Travel news: Glass bridges and space motels

Editor’s Observe — Signal up for Unlocking the Globe, CNN Travel’s weekly publication. Get information about locations opening and closing, inspiration for potential adventures, plus the latest in aviation, food stuff and consume, exactly where to continue to be and other travel developments.

(CNN) — In this week’s vacation news roundup, we seem at place inns by the ages, Sicily’s new “Minimal America” and a new glass-bottomed bridge in Vietnam that could just be the world’s longest.

Connection restored

That transpired this 7 days when an report revealed very last weekend assisted two previous refugees come across the kind stranger who gave them $100 on a aircraft extra than 20 many years back. Here’s how it transpired.
In another story back in 2021, we helped remedy the secret of some 60-year-previous photos that experienced been uncovered in an Amsterdam flea market place.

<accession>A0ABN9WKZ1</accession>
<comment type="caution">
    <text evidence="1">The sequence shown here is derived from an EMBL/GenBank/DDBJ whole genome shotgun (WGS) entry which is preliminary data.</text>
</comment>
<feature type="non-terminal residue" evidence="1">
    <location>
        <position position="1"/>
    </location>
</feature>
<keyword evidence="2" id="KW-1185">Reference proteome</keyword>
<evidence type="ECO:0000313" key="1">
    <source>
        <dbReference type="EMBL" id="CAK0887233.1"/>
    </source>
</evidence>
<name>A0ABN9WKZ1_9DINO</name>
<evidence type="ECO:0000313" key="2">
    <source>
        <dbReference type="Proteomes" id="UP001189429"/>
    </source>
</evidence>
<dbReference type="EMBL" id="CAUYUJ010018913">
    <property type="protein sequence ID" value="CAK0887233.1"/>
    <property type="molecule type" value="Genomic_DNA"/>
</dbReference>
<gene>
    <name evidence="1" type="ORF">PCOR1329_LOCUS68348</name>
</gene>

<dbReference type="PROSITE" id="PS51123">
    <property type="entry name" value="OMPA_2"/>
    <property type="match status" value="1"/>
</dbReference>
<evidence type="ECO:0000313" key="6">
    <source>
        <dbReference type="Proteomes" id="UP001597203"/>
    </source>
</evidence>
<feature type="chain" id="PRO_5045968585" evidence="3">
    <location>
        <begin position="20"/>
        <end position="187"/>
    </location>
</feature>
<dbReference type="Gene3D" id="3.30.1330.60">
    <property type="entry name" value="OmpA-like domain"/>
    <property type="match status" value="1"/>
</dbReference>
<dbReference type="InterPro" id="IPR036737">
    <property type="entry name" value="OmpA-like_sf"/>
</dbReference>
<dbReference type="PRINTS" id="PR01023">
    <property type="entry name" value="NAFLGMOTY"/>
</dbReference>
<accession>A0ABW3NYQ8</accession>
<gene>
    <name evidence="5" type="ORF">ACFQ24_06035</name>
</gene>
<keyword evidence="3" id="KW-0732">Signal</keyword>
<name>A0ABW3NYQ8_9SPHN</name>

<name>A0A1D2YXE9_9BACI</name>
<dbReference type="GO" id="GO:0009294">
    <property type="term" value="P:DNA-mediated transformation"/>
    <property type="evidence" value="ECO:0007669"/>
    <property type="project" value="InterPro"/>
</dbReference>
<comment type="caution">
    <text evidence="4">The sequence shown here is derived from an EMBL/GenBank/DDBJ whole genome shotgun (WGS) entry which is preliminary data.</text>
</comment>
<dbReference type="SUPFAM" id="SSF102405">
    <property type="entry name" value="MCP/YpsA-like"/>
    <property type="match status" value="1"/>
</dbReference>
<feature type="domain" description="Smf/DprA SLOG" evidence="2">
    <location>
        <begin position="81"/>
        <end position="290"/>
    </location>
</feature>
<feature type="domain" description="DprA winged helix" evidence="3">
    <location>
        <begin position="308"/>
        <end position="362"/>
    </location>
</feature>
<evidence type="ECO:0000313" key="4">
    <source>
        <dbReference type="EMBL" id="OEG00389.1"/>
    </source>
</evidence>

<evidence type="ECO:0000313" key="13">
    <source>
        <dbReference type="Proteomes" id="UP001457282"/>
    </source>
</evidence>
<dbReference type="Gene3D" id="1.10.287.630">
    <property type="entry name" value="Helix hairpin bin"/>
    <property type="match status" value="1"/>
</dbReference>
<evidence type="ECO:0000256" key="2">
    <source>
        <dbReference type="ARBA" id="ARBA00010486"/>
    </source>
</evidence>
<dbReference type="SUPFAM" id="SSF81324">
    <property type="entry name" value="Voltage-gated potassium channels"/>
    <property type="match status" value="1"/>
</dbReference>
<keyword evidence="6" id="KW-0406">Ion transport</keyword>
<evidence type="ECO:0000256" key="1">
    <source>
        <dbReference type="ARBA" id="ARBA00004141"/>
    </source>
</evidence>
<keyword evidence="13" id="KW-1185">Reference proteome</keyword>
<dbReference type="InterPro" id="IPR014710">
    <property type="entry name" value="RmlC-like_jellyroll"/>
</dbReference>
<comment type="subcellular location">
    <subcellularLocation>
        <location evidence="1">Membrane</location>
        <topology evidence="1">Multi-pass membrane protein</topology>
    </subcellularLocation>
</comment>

The finder of the pics, Jennifer Skupin of Germany, was showcased in our story. Susanna Stevens-Johnson — a 71-year-aged Yup’ik woman who is aspect of Alaska’s indigenous community — was then astonished to see lengthy-dropped childhood visuals online of her outdated classmates, neighbors and good friends in a village that had due to the fact been deserted. View our video and browse the full story here.

House inns: 1967 to now

Ideas for space accommodations have been floating all over considering that the incredibly dawn of house exploration. Again in 1967, in advance of Neil Armstrong even established foot on the moon, the Hilton hotel chain was organizing a lunar hotel with rooms beneath the moon’s floor.
In 2011, Russian agency Orbital Systems declared its ideas for a hotel floating 250 miles (about 400 kilometers) above Earth. There was no bar or even showers, but you could clean up up with wet wipes.